Instead of jailing him, however, the judge turned McElroy back into the community. Angry, paranoid, McElroy pulled guns and threatened to kill the old man and others. Four men swore in an affidavit to what he had done, and prepared to testify at a hearing to revoke McElroy’s bond. Men in the town gathered to protect them on the day of the hearing. On hearing that the judge had once again continued the hearing, they met to decide what to do.
McElroy, hearing of the meeting, drove into town with his wife, Trena. After a brief confrontation in the tavern, the two went outside to his truck. He was sitting in the Silverado, with Trena beside him, when two men across the street opened up with rifles and shot him to death. Ken Rex McElroy sat in his truck for over an hour before the law was called.
Over the next two years, three grand juries were empaneled and testimony taken. The witnesses all claimed they had seen nothing. No one has been indicted for the murder of McElroy. One of the killers has died.
In Broad Daylight tells the story of McElroy’s reign of terror, his shooting, and the cover up of the identity of the killers.
The Classic Print edition contains “The Story Behind In Broad Daylight,” which tells how the Denver lawyer came to investigate the crime and write the book. It tells of his trials and tribulations, including having a gun pulled on him, being bit by a dog, and having his tires slashed. It describes how he was finally accepted into the home of a highly-respected local farm family. The book answers many questions about the killing itself, such as who was involved and what has become of them. The book explores the nature of the moral consequences of the killing for the town and those involved in the killing.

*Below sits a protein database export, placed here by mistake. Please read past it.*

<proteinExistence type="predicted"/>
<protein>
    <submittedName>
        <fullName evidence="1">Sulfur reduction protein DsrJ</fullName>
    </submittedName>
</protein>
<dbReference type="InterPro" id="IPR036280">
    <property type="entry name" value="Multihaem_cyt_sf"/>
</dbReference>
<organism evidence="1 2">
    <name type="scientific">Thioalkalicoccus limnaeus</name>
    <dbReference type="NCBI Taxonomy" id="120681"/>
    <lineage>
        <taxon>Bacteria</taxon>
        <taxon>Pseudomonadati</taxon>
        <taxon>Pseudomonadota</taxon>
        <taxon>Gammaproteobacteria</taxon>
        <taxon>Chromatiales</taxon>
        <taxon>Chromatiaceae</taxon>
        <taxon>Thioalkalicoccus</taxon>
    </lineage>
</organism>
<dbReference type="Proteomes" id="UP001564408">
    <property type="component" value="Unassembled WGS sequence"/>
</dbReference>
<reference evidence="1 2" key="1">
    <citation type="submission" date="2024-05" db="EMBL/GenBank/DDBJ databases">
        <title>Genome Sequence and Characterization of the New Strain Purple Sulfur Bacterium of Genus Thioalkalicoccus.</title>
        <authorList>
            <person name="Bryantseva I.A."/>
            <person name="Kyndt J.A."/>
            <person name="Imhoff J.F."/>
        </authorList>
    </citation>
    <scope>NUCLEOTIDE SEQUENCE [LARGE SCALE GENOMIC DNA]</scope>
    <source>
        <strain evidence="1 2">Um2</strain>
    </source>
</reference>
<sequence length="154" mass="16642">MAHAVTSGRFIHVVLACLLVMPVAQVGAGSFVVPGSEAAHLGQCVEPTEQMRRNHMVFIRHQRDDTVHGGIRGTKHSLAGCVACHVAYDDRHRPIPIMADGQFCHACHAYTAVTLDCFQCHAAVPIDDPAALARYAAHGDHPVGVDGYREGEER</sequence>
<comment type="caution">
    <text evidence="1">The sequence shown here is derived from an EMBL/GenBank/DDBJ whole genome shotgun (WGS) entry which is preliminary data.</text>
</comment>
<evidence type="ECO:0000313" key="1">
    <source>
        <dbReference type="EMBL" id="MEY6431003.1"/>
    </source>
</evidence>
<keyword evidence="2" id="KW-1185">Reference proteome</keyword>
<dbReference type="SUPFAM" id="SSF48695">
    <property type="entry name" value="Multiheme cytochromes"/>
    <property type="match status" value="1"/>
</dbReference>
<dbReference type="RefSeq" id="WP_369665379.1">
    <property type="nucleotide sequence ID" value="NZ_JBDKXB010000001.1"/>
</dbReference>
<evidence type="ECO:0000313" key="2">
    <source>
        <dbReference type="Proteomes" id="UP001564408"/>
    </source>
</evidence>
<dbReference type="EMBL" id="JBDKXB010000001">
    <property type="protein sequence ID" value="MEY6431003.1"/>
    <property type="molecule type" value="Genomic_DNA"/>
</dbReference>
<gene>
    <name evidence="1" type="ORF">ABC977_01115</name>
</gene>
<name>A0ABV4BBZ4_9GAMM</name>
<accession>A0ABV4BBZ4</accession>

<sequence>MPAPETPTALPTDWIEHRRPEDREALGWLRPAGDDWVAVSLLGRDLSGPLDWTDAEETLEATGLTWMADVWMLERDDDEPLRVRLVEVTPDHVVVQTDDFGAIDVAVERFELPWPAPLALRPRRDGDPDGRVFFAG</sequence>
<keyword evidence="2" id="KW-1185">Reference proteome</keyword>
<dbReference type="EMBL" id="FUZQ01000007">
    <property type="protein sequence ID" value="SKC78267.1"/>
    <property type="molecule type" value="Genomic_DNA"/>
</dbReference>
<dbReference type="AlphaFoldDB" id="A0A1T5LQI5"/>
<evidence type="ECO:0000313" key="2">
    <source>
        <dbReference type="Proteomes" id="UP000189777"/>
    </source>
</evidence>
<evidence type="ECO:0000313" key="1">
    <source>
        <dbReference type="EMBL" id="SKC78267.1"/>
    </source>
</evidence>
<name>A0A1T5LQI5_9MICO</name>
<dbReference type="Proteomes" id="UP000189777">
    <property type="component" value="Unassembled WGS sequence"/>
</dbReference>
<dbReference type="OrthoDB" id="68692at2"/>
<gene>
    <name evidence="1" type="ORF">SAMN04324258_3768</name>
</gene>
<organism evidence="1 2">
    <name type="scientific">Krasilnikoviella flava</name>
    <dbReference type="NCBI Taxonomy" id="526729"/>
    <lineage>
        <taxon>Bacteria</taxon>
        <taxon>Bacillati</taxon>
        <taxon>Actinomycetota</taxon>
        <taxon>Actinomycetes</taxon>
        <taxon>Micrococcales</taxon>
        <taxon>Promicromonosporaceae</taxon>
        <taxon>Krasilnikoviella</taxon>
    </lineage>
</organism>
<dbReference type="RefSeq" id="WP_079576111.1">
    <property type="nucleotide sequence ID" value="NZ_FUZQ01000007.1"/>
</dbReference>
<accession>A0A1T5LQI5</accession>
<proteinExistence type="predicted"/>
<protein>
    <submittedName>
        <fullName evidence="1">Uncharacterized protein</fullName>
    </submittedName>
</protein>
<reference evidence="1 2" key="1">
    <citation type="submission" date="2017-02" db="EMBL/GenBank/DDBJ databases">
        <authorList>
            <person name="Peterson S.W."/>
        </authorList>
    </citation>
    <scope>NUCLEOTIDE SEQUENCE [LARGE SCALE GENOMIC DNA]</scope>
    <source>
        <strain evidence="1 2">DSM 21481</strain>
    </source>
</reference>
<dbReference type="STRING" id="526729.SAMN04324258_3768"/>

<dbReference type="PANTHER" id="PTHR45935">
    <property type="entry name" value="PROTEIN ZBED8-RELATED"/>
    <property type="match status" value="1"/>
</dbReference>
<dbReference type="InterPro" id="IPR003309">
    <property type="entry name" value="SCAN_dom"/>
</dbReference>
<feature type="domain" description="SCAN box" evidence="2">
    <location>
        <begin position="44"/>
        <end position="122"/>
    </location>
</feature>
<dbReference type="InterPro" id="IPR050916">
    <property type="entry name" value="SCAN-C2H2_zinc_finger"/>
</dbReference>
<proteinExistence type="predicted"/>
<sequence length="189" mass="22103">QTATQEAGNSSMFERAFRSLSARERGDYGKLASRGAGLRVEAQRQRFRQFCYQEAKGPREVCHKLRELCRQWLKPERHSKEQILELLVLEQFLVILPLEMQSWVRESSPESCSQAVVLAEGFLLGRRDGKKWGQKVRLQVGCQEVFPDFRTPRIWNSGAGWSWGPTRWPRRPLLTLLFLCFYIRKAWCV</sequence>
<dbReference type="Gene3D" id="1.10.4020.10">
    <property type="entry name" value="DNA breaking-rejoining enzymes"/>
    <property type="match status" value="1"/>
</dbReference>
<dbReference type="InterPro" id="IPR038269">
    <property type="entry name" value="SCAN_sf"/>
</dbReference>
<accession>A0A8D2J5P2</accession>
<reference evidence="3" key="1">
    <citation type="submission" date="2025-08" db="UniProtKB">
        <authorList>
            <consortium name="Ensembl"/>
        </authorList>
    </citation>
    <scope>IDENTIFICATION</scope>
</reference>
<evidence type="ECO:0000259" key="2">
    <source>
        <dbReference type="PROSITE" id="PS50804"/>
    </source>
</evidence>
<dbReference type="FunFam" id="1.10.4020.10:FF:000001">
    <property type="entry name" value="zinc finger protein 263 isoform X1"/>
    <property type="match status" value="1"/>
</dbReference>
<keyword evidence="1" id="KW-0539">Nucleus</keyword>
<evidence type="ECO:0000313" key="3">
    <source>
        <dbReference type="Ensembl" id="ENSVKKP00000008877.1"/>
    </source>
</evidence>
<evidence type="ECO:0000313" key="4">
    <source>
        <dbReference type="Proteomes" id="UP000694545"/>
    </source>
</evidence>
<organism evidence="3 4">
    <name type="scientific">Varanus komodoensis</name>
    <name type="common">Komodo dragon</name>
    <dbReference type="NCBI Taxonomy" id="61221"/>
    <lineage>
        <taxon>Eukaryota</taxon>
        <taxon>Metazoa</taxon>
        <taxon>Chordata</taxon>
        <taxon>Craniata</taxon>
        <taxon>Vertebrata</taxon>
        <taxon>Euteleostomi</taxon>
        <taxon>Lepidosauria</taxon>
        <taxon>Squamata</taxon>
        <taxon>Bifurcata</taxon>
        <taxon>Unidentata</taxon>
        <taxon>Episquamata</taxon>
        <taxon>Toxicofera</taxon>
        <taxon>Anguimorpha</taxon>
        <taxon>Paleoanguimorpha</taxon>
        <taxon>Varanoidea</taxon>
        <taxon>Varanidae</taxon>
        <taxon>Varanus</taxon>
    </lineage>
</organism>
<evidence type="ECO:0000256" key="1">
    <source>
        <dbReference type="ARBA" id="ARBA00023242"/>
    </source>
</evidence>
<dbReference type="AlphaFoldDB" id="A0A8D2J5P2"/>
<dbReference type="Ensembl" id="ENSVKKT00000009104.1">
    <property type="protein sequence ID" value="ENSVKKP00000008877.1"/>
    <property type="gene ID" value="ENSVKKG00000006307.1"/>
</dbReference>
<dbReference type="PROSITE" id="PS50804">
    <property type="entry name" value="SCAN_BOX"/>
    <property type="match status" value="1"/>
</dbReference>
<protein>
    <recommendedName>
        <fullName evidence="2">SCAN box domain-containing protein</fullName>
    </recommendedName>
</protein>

“GRIPPING ... excellent and disturbing ...
a fine and richly rewarding book.”
THE WASHINGTON POST BOOK WORLD
Ken Rex McElroy
Headstone, Ken McElroy, St. Joesph cemetary
IN BROAD DAYLIGHT EXCERPT:
All of this, of course, leaves the underlying moral issue of the killing unresolved. I have never settled the matter for myself. As a lawyer and advocate of the justice system, as a citizen of a country committed to the rule of law, I know it is a highly dangerous thing to excuse murder, no matter what the reason. Due process means on the state can decide when a man’s behavior warrants his death. Another part of me is simply curious to know what actually happened on the street. If an eyewitness required a promise of eternal silence in exchange for telling me what went down that morning, I would give the promise, and live up to it.
As for the killers, I wonder what goes through their heads when they drive through town, past the spot where they stood with their rifles, past the spot where McElroy sat dead in his truck. I wonder if they feel a tiny thread of regret or guilt—lots of kids lost their father that morning, after all. Finally, I wonder if they worry. There is no statute of limitations on murder, even now, it would take only one guy out of many to have a change of heart.
A deathbed confession, say, or a conversion to the faith of a God who viewed lying under oath as a serious sin.
In Broad Daylight:
A Murder in Skidmore, Missouri
is available for pre-order now at your local bookstore, Amazon, or get the audiobook on Audible.